For 75 years their disappearance has loomed, like Everest itself, as both a challenge and a mystery, made all the more memorable by Mallory's classic retort when asked why he wanted to risk all to climb the far-off mountain: Because it is there. But did he make it to the top? Or did he falter just short of his goal? Last week an expedition led by veteran American climber Eric Simonson, retracing Mallory's old route on Everest's Tibetan, or north, face, seemed to be tantalizingly close to some definitive answers.
On a rocky, windswept slope some 600 m below the summit, expedition member Conrad Anker spotted a patch of white--brighter, he says, than any of the snow or rocks around it. Sprawled facedown on the mountainside, with arms outstretched and hands dug into the frozen ground, lay the bleached, mummified remains of a man. It was Mallory, his body almost perfectly preserved in the thin, dry air, a safety rope around his waist, and still partly clad in remnants of his tattered cotton, wool and tweed climbing clothes, the ragged collars stitched with markings G.L. Mallory. He had apparently tumbled wildly down the slope, tried to arrest his descent with his hands, then died shortly thereafter--still fighting, still gripping the rock to the end, says climber Jake Norton.
Mallory's leathery skin gleamed so brightly that climber Dave Hahn likened it to a Greek or Roman marble statue. Mallory's face was the only part of his body unexposed. He had a broken right arm, trauma to his shoulder and fractures of both leg bones just above the top of his single surviving hobnail boot. Even so, the climbers were awed by the physical specimen before them. We each noticed the muscular arms of the climber, says Hahn. After all these years, George Mallory still cut an impressive figure.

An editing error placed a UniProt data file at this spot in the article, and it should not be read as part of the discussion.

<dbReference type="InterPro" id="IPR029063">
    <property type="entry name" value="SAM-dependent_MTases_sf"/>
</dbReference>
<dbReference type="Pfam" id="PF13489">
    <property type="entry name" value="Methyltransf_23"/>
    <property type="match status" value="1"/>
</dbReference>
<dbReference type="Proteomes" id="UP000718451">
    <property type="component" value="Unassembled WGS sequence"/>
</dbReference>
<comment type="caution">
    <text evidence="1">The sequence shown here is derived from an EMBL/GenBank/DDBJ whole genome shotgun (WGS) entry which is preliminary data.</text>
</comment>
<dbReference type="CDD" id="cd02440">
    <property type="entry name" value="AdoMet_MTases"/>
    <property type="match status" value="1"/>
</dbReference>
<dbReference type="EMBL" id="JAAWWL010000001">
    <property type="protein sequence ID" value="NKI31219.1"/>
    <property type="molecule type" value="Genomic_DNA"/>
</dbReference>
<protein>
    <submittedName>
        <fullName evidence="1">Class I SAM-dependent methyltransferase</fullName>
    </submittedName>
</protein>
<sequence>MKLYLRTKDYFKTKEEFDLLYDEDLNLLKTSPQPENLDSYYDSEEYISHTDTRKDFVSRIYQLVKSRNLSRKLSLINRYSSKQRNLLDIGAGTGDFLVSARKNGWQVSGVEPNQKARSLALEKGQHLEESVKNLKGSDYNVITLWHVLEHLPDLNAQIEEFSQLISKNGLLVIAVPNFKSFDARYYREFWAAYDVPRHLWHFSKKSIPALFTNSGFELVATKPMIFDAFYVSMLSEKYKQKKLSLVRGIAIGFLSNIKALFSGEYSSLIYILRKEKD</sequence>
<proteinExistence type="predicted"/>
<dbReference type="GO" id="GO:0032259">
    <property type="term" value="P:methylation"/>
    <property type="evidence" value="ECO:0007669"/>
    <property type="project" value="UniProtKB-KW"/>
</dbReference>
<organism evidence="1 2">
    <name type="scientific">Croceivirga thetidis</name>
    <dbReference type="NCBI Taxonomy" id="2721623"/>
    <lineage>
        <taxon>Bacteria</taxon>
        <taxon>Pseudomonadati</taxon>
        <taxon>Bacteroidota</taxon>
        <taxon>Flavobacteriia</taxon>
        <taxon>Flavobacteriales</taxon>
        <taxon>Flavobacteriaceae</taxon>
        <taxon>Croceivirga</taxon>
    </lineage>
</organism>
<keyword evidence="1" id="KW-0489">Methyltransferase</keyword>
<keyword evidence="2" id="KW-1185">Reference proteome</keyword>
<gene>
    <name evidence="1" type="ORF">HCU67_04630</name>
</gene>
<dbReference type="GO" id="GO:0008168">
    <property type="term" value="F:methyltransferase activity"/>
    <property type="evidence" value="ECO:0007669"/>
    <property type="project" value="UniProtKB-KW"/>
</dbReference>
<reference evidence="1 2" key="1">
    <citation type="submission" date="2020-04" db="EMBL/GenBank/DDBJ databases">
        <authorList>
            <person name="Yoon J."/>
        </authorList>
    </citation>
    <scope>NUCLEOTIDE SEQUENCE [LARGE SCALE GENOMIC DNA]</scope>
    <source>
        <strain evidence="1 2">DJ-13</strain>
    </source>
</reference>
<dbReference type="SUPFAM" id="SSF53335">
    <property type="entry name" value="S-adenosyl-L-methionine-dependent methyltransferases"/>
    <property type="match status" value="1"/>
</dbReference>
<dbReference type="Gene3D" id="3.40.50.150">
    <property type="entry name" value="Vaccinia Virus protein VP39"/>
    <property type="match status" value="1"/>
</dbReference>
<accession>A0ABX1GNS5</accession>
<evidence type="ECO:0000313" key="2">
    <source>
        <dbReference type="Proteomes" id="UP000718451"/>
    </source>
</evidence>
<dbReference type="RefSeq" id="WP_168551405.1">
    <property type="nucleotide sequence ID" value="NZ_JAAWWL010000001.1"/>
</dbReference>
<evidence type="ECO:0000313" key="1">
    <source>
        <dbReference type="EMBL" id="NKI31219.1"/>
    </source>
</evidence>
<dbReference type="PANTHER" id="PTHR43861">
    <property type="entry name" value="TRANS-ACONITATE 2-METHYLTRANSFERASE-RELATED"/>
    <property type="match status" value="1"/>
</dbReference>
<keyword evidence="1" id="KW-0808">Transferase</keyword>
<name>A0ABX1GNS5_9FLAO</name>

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The expedition, which is being filmed by a joint Nova/BBC crew and is posting communiqués on two websites (, ), will continue searching in the few remaining weeks of Everest's busy climbing season. Besides Irvine's remains, the expedition is eager to find a Kodak vest-pocket folding camera given to Mallory just before the ascent. If he and his young partner made it to the summit, they would undoubtedly have photographed themselves at the top of the world--and those images would probably still be retrievable from film kept in so deep a freeze even after three-quarters of a century.
Meanwhile the arguments continue to rage over whether Mallory and Irvine made it all the way, beating New Zealander Edmund Hillary and Sherpa Tenzing Norgay by 29 years. It's an interesting, romantic thought, but until someone shows a clear image of them at the summit, I'm happy to stick with Hillary and Tenzing, says veteran climber David Breashears. As for the 79-year-old Sir Edmund, he isn't losing any sleep over the matter. Getting to the bottom is an important part too, he told Television New Zealand.
The climbers, although initially skeptical, have changed their mind about Mallory. Just seeing his strength and his obvious tenacity, says Norton, convinces him that Mallory and Irvine both made it and met their demise on their way down. Still, just as the discovery of the Titanic's fragmented hull stripped that timeless tragedy of some of its fascination, so the sight of Mallory's mortal remains somehow makes this larger-than-life figure more human--and more vulnerable.